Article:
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If all devices connected to a 400V 3 phase power system are balanced and have a perfect power factor, can we assume the voltage between each phase and neutral is 230V?

Why: I want to measure real power consumption of a 3 phase air conditioner, but can only use current clamps. If I can make the assumption that the voltages are 230V, then I would measure each phase separately and just add up the kWh together.

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    \$\begingroup\$ If you are connected to a real city grid the voltage will vary, if you are ok with that as an inaccuracy of your measurement you can assume the nominal grid voltage. \$\endgroup\$ – PlasmaHH Apr 5 '18 at 8:54
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    \$\begingroup\$ Yes, I'm ok with that inaccuracy. If I measured the voltage in a standard outlet, could I assume that in most cases it would be the same as in the 3 phase system? \$\endgroup\$ – Tomas Svitil Apr 5 '18 at 10:10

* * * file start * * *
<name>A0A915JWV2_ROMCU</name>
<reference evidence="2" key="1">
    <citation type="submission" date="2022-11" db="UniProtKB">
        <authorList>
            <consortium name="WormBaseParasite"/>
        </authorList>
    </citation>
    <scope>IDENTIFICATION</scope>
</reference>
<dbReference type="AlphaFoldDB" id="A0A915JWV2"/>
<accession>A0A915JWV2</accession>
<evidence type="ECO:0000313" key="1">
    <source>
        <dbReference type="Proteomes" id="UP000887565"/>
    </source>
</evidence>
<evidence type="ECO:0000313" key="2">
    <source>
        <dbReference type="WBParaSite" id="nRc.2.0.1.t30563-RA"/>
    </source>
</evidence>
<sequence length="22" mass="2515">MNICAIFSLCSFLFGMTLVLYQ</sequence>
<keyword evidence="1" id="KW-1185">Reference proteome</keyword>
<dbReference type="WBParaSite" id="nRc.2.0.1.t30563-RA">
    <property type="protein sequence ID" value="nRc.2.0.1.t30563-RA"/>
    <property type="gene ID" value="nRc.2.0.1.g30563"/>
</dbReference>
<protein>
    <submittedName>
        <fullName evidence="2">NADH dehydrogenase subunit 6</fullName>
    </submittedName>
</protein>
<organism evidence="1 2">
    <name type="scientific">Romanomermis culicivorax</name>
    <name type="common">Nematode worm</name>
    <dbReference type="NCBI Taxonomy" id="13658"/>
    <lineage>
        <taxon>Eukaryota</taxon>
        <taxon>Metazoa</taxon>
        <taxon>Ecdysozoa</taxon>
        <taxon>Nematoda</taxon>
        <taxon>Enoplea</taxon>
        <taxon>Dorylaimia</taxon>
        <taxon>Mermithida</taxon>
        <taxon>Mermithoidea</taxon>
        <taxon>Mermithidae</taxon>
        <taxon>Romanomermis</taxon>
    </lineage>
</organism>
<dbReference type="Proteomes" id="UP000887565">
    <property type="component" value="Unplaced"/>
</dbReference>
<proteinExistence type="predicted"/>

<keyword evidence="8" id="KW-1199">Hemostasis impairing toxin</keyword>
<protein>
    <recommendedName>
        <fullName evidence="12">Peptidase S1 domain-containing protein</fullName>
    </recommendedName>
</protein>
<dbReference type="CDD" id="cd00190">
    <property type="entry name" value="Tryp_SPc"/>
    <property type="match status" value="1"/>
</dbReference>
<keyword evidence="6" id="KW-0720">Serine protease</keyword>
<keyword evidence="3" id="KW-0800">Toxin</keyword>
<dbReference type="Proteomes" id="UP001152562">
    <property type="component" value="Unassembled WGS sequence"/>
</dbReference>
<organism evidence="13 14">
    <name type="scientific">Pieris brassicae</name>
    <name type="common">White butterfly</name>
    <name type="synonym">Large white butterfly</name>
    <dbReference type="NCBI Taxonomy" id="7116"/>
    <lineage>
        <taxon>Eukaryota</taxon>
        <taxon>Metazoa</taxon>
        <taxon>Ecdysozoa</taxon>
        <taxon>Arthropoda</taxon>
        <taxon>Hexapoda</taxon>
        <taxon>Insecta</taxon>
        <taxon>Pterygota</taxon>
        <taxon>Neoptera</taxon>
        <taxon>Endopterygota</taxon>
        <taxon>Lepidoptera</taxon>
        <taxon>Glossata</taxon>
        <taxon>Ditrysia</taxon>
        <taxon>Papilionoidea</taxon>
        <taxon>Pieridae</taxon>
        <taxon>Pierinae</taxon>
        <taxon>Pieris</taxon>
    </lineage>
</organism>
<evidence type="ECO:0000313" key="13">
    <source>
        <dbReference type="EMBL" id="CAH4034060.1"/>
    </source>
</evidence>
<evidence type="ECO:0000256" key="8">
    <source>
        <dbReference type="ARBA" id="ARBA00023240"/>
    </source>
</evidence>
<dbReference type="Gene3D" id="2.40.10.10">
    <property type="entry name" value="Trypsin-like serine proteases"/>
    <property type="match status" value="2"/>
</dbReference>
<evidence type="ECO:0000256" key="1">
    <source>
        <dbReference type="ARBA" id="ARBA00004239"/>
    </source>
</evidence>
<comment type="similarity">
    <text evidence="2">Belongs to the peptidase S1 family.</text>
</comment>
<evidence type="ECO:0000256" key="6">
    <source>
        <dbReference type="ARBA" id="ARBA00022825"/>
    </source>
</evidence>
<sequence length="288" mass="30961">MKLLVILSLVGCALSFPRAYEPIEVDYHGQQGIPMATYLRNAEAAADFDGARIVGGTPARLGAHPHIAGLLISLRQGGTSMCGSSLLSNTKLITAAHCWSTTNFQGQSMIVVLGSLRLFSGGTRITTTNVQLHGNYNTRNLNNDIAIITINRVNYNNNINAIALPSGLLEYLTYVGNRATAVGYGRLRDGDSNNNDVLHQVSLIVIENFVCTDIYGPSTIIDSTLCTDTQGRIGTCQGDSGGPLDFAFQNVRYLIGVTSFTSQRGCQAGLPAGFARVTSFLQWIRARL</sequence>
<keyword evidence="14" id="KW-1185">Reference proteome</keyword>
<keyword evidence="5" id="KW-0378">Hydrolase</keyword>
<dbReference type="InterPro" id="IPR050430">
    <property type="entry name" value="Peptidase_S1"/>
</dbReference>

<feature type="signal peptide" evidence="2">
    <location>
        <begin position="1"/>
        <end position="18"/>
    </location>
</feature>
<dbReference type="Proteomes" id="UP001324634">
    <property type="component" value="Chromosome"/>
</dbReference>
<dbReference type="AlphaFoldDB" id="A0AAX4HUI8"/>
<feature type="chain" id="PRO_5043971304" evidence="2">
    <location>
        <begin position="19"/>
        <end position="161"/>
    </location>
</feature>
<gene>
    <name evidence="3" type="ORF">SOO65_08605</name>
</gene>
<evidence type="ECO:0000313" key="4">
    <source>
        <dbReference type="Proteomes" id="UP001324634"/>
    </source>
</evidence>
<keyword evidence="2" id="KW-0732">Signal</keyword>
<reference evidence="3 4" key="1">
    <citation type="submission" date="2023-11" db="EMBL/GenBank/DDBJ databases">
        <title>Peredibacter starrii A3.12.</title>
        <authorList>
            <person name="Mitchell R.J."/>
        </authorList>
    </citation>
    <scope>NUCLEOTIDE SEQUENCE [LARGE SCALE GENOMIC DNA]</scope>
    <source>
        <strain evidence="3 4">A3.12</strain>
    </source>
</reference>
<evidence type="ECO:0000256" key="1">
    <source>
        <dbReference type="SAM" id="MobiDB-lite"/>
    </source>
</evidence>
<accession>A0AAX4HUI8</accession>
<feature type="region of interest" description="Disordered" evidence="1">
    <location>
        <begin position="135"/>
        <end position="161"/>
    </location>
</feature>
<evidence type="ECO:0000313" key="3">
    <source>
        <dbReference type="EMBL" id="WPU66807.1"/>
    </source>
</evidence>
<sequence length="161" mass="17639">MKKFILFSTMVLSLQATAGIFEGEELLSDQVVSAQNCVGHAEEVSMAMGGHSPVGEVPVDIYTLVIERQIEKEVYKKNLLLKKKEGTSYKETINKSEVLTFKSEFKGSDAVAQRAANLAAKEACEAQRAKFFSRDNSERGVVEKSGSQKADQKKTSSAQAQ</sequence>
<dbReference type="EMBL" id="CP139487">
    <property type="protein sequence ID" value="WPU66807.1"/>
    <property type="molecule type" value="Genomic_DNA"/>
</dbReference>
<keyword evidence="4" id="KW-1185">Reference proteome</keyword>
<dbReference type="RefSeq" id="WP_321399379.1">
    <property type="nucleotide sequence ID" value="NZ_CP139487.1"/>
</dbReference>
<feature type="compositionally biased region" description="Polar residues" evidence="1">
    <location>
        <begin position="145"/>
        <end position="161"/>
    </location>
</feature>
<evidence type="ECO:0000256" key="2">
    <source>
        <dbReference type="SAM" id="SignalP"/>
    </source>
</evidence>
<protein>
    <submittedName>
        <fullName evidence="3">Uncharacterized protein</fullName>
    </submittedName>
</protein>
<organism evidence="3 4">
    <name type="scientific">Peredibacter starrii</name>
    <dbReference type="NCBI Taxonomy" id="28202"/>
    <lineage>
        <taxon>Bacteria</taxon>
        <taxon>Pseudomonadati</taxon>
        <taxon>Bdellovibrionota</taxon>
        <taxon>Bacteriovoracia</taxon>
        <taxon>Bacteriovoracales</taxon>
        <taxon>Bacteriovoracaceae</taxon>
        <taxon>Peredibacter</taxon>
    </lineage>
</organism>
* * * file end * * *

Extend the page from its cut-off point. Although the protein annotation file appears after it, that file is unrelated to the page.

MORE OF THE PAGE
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    \$\begingroup\$ If you have the voltage of an outlet of the same grid, you can assume that at least that phase has the same voltage at your AC unit, but the other phases may be a bit off, though in most bigger grids not that much \$\endgroup\$ – PlasmaHH Apr 5 '18 at 10:12
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    \$\begingroup\$ Great, this answers my question. Do you want to move it into the answer? \$\endgroup\$ – Tomas Svitil Apr 5 '18 at 10:12
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    \$\begingroup\$ Assuming the air conditioner has a perfect power factor means your calculated power is 5 to 30 percent high plus or minus the 5% line voltage variation. \$\endgroup\$ – Charles Cowie Apr 8 '18 at 12:25

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